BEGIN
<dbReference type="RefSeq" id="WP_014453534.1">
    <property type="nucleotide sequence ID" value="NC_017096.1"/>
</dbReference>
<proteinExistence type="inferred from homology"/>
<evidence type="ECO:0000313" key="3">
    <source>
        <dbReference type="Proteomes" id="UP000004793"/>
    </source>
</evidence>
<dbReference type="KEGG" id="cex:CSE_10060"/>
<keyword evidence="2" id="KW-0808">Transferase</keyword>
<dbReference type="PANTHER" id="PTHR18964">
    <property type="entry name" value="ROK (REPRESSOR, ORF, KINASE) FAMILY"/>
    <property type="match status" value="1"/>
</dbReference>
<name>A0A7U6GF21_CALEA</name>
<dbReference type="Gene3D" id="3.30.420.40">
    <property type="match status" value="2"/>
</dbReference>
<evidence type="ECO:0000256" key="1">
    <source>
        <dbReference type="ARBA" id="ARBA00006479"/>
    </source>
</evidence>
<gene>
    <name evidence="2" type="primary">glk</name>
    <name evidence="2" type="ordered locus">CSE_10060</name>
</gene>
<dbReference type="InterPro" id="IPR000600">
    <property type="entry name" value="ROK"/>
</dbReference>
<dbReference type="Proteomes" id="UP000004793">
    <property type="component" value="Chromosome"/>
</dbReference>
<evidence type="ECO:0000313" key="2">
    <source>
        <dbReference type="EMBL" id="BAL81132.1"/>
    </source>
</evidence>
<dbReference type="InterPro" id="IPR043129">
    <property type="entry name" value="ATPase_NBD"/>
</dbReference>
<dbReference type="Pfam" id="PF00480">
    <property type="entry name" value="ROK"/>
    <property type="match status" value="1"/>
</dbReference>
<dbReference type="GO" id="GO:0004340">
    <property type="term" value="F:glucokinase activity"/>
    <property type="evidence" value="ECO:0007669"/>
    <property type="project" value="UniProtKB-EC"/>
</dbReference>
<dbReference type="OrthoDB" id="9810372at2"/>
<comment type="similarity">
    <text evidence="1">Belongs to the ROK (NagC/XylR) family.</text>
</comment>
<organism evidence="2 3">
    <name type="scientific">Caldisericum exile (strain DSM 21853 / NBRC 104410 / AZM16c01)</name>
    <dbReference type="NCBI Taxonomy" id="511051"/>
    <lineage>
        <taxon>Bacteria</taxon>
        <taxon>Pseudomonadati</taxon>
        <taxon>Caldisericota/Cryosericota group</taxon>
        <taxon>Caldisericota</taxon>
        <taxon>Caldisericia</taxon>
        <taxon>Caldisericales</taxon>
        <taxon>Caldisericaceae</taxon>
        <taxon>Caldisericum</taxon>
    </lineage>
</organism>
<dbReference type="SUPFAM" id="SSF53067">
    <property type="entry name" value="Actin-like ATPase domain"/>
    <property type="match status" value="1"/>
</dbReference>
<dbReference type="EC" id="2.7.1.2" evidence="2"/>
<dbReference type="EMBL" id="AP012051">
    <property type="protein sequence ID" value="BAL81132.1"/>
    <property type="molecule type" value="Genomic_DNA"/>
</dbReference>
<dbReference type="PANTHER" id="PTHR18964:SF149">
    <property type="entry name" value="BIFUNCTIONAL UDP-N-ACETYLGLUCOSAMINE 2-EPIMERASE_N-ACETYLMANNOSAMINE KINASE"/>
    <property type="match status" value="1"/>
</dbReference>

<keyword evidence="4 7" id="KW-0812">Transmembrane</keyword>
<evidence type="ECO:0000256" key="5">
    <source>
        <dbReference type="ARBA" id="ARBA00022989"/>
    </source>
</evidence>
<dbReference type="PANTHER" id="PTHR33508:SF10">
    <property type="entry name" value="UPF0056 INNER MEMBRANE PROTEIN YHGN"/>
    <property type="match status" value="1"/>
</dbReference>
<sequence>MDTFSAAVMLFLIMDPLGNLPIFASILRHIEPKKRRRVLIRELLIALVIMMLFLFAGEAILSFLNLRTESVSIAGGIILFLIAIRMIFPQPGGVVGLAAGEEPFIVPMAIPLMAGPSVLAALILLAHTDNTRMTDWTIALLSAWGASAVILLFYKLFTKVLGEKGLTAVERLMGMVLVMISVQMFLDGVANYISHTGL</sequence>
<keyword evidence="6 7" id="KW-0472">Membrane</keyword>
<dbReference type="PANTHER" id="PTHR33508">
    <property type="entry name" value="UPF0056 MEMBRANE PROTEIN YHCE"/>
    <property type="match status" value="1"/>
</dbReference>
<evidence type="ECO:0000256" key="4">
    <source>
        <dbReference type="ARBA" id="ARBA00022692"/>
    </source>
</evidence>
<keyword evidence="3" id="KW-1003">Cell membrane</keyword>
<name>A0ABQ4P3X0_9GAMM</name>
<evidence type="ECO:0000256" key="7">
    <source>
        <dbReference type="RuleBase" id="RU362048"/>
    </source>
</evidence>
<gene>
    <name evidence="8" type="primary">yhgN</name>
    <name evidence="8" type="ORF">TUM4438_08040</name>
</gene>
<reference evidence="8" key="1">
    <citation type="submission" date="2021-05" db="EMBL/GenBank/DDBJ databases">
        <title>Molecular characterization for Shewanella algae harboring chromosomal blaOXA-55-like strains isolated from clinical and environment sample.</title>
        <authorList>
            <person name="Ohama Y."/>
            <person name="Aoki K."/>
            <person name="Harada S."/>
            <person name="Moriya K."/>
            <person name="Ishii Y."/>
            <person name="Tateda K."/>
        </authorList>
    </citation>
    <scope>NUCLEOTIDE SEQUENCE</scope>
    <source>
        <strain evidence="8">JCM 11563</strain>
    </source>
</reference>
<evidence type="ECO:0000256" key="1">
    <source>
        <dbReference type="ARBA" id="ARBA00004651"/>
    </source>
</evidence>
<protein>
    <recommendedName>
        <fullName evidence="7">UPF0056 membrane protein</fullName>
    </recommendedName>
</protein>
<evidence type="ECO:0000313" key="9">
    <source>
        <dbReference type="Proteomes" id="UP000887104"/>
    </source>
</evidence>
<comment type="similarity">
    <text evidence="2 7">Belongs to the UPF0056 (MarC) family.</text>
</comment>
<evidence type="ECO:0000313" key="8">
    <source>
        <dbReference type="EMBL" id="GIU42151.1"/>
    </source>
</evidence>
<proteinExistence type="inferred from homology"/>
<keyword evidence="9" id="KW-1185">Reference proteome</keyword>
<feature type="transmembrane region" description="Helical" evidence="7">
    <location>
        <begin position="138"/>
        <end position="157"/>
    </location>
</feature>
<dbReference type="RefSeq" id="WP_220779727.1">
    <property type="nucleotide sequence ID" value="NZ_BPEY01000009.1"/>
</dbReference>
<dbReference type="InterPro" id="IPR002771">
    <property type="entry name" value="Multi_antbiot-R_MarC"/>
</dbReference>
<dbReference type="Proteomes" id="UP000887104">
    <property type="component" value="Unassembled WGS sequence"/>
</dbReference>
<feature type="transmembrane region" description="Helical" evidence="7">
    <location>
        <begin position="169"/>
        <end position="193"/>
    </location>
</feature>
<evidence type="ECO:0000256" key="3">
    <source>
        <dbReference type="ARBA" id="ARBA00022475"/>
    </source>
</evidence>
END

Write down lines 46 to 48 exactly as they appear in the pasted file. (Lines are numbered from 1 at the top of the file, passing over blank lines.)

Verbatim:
</dbReference>
<dbReference type="GO" id="GO:0004340">
    <property type="term" value="F:glucokinase activity"/>